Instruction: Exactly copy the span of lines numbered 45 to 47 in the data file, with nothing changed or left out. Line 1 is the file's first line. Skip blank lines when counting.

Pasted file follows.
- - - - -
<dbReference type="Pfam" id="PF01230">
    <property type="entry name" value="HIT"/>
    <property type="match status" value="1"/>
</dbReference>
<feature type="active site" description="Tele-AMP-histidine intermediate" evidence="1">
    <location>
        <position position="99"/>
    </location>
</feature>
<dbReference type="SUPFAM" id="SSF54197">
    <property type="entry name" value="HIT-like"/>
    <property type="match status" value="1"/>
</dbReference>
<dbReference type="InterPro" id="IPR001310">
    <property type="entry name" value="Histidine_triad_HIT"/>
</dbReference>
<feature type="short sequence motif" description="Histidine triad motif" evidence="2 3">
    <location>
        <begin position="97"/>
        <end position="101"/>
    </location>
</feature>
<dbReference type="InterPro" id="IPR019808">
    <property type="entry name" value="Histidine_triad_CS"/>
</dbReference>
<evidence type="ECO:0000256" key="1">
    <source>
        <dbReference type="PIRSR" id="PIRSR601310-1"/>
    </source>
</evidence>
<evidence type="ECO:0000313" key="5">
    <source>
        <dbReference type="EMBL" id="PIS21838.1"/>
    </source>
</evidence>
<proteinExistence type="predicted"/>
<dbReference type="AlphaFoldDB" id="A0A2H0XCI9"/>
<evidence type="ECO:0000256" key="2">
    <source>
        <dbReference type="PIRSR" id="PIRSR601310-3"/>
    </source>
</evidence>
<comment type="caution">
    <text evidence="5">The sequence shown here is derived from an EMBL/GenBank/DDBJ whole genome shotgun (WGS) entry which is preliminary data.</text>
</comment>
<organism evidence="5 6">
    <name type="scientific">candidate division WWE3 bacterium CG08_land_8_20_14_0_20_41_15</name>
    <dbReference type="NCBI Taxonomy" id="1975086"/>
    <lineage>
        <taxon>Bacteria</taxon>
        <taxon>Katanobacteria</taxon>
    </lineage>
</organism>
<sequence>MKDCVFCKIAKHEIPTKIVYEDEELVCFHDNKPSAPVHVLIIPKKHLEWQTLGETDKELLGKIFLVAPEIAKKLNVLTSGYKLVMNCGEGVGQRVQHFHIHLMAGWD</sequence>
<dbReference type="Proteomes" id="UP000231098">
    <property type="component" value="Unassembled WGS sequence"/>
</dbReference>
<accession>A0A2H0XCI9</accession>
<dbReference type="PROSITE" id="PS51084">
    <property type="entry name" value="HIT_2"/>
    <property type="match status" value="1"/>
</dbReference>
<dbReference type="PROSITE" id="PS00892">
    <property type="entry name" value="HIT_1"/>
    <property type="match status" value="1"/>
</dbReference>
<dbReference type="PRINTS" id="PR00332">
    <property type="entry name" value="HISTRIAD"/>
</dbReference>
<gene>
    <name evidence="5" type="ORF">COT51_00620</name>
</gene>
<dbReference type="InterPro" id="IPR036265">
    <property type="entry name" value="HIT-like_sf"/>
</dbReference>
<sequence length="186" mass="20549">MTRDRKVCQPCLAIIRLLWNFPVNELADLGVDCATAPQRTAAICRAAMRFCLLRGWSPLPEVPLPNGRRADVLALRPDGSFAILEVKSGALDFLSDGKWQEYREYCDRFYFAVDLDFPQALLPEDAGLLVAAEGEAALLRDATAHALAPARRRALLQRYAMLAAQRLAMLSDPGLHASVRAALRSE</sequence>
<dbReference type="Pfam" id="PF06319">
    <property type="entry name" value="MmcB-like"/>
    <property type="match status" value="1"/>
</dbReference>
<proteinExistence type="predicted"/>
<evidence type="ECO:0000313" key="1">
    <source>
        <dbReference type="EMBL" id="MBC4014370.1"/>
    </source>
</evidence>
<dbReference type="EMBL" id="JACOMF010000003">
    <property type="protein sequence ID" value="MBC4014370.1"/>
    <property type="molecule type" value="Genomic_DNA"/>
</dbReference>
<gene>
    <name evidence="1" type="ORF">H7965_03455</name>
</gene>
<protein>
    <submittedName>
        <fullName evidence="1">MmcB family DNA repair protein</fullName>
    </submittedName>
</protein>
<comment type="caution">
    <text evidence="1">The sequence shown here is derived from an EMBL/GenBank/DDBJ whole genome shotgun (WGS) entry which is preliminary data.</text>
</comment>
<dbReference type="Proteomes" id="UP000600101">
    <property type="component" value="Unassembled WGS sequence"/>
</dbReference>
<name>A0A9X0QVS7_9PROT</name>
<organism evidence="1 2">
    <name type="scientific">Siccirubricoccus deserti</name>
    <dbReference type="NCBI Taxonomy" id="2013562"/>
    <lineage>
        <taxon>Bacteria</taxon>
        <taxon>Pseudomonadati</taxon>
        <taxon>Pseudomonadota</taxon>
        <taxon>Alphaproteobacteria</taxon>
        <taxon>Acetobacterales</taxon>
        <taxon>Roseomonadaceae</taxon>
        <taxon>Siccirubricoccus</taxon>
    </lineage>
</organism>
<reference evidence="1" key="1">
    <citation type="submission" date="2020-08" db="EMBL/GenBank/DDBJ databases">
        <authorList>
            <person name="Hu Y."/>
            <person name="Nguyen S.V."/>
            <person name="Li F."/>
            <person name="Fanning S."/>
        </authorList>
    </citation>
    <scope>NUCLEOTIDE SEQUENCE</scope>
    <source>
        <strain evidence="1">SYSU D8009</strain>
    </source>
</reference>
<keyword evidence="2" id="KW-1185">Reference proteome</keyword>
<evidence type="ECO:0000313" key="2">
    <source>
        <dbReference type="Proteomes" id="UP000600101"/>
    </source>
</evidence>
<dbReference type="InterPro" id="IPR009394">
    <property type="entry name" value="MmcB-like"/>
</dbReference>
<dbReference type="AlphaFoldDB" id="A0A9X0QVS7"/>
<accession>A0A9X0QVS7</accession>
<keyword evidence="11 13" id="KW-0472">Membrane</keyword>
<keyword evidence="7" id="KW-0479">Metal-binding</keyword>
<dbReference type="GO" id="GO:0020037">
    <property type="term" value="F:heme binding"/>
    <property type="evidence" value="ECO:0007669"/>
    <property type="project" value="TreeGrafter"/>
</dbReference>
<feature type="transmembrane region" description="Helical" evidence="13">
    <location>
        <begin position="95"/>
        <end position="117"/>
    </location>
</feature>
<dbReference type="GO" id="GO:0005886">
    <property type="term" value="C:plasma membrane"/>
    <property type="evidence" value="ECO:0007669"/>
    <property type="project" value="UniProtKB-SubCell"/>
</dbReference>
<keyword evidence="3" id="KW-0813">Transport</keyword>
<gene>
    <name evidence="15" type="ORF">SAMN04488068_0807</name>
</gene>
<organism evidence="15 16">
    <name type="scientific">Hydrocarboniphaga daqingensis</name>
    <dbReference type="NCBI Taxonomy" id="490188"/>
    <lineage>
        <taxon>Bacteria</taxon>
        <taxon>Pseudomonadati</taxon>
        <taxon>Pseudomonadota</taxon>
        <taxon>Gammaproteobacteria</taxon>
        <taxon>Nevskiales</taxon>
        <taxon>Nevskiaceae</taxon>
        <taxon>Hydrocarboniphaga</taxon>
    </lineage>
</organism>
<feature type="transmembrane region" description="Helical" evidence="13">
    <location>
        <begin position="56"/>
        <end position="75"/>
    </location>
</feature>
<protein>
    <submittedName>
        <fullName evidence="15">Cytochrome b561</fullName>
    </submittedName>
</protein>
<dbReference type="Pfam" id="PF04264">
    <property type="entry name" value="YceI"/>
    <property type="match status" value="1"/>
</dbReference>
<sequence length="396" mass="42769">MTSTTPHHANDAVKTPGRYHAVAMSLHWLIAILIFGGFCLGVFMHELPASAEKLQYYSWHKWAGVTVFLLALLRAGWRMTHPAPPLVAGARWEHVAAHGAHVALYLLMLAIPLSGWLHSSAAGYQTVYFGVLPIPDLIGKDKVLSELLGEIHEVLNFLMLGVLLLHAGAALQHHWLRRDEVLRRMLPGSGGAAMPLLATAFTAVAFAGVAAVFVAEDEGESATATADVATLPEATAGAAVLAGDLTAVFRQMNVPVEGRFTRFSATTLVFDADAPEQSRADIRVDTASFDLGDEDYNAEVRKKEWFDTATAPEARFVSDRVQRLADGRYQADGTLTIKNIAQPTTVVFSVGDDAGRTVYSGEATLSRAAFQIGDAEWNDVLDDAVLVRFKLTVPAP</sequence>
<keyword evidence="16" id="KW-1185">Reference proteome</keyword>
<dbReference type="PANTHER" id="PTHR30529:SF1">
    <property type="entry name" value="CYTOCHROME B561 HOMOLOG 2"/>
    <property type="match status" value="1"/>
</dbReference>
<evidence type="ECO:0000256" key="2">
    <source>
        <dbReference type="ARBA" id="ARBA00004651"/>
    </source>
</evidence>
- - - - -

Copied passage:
</comment>
<organism evidence="5 6">
    <name type="scientific">candidate division WWE3 bacterium CG08_land_8_20_14_0_20_41_15</name>